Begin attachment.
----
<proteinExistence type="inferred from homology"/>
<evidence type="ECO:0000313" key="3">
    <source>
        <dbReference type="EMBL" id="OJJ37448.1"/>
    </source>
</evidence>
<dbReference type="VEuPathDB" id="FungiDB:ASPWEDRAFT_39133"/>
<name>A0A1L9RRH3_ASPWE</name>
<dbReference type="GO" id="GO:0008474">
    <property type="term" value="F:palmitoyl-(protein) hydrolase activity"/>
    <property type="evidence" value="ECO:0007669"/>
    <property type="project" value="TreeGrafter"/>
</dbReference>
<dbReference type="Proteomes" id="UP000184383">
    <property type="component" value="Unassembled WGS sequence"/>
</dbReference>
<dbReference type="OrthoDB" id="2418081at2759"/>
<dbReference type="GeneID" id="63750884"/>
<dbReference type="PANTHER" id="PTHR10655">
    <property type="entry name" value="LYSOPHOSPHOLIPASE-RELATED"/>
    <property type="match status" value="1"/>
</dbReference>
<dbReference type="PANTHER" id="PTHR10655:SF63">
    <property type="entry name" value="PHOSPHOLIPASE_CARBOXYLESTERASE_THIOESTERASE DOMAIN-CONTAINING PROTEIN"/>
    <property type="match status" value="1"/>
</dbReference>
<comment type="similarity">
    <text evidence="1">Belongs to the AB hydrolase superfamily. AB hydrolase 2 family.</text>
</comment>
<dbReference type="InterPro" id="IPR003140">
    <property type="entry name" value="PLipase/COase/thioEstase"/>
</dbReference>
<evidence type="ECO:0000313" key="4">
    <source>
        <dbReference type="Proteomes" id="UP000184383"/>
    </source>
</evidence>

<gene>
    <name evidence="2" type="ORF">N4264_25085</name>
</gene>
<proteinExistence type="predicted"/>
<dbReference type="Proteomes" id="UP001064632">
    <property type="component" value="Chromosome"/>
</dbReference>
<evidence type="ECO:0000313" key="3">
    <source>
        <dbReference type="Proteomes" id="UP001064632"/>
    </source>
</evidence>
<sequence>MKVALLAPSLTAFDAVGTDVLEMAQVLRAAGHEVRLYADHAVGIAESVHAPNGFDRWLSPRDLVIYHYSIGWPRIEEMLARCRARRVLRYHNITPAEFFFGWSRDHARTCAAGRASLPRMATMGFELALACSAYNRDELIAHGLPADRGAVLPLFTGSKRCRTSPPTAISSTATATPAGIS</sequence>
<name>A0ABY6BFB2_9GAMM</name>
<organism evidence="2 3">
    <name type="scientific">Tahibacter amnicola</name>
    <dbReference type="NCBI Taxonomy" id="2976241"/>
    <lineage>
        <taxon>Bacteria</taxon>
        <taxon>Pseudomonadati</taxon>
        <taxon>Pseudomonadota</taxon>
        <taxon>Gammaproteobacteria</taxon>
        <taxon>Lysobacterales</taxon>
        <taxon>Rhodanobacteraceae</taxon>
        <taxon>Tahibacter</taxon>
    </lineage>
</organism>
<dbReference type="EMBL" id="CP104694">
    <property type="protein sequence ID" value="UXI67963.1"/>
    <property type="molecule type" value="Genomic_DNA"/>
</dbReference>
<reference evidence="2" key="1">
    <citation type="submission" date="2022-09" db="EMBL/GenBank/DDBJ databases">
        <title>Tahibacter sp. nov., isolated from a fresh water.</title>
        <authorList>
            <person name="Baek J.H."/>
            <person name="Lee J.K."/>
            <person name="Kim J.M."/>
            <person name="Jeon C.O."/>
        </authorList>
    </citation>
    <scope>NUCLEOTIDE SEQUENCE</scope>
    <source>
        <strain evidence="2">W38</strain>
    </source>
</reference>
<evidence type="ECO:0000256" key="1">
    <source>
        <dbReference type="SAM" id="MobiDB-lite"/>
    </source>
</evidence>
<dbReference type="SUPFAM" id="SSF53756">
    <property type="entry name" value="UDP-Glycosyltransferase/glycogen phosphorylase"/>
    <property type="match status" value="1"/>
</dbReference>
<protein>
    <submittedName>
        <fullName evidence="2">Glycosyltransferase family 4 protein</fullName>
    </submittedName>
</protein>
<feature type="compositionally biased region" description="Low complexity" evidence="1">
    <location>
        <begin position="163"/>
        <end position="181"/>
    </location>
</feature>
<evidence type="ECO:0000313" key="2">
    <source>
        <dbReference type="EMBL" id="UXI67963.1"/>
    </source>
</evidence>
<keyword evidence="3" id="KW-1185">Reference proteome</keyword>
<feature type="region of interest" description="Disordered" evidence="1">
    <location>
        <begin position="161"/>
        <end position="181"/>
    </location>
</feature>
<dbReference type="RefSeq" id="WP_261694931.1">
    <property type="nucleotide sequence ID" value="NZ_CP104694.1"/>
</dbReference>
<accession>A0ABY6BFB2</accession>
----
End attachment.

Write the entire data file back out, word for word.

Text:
<proteinExistence type="inferred from homology"/>
<evidence type="ECO:0000313" key="3">
    <source>
        <dbReference type="EMBL" id="OJJ37448.1"/>
    </source>
</evidence>
<dbReference type="VEuPathDB" id="FungiDB:ASPWEDRAFT_39133"/>
<name>A0A1L9RRH3_ASPWE</name>
<dbReference type="GO" id="GO:0008474">
    <property type="term" value="F:palmitoyl-(protein) hydrolase activity"/>
    <property type="evidence" value="ECO:0007669"/>
    <property type="project" value="TreeGrafter"/>
</dbReference>
<dbReference type="Proteomes" id="UP000184383">
    <property type="component" value="Unassembled WGS sequence"/>
</dbReference>
<dbReference type="OrthoDB" id="2418081at2759"/>
<dbReference type="GeneID" id="63750884"/>
<dbReference type="PANTHER" id="PTHR10655">
    <property type="entry name" value="LYSOPHOSPHOLIPASE-RELATED"/>
    <property type="match status" value="1"/>
</dbReference>
<dbReference type="PANTHER" id="PTHR10655:SF63">
    <property type="entry name" value="PHOSPHOLIPASE_CARBOXYLESTERASE_THIOESTERASE DOMAIN-CONTAINING PROTEIN"/>
    <property type="match status" value="1"/>
</dbReference>
<comment type="similarity">
    <text evidence="1">Belongs to the AB hydrolase superfamily. AB hydrolase 2 family.</text>
</comment>
<dbReference type="InterPro" id="IPR003140">
    <property type="entry name" value="PLipase/COase/thioEstase"/>
</dbReference>
<evidence type="ECO:0000313" key="4">
    <source>
        <dbReference type="Proteomes" id="UP000184383"/>
    </source>
</evidence>

<gene>
    <name evidence="2" type="ORF">N4264_25085</name>
</gene>
<proteinExistence type="predicted"/>
<dbReference type="Proteomes" id="UP001064632">
    <property type="component" value="Chromosome"/>
</dbReference>
<evidence type="ECO:0000313" key="3">
    <source>
        <dbReference type="Proteomes" id="UP001064632"/>
    </source>
</evidence>
<sequence>MKVALLAPSLTAFDAVGTDVLEMAQVLRAAGHEVRLYADHAVGIAESVHAPNGFDRWLSPRDLVIYHYSIGWPRIEEMLARCRARRVLRYHNITPAEFFFGWSRDHARTCAAGRASLPRMATMGFELALACSAYNRDELIAHGLPADRGAVLPLFTGSKRCRTSPPTAISSTATATPAGIS</sequence>
<name>A0ABY6BFB2_9GAMM</name>
<organism evidence="2 3">
    <name type="scientific">Tahibacter amnicola</name>
    <dbReference type="NCBI Taxonomy" id="2976241"/>
    <lineage>
        <taxon>Bacteria</taxon>
        <taxon>Pseudomonadati</taxon>
        <taxon>Pseudomonadota</taxon>
        <taxon>Gammaproteobacteria</taxon>
        <taxon>Lysobacterales</taxon>
        <taxon>Rhodanobacteraceae</taxon>
        <taxon>Tahibacter</taxon>
    </lineage>
</organism>
<dbReference type="EMBL" id="CP104694">
    <property type="protein sequence ID" value="UXI67963.1"/>
    <property type="molecule type" value="Genomic_DNA"/>
</dbReference>
<reference evidence="2" key="1">
    <citation type="submission" date="2022-09" db="EMBL/GenBank/DDBJ databases">
        <title>Tahibacter sp. nov., isolated from a fresh water.</title>
        <authorList>
            <person name="Baek J.H."/>
            <person name="Lee J.K."/>
            <person name="Kim J.M."/>
            <person name="Jeon C.O."/>
        </authorList>
    </citation>
    <scope>NUCLEOTIDE SEQUENCE</scope>
    <source>
        <strain evidence="2">W38</strain>
    </source>
</reference>
<evidence type="ECO:0000256" key="1">
    <source>
        <dbReference type="SAM" id="MobiDB-lite"/>
    </source>
</evidence>
<dbReference type="SUPFAM" id="SSF53756">
    <property type="entry name" value="UDP-Glycosyltransferase/glycogen phosphorylase"/>
    <property type="match status" value="1"/>
</dbReference>
<protein>
    <submittedName>
        <fullName evidence="2">Glycosyltransferase family 4 protein</fullName>
    </submittedName>
</protein>
<feature type="compositionally biased region" description="Low complexity" evidence="1">
    <location>
        <begin position="163"/>
        <end position="181"/>
    </location>
</feature>
<evidence type="ECO:0000313" key="2">
    <source>
        <dbReference type="EMBL" id="UXI67963.1"/>
    </source>
</evidence>
<keyword evidence="3" id="KW-1185">Reference proteome</keyword>
<feature type="region of interest" description="Disordered" evidence="1">
    <location>
        <begin position="161"/>
        <end position="181"/>
    </location>
</feature>
<dbReference type="RefSeq" id="WP_261694931.1">
    <property type="nucleotide sequence ID" value="NZ_CP104694.1"/>
</dbReference>
<accession>A0ABY6BFB2</accession>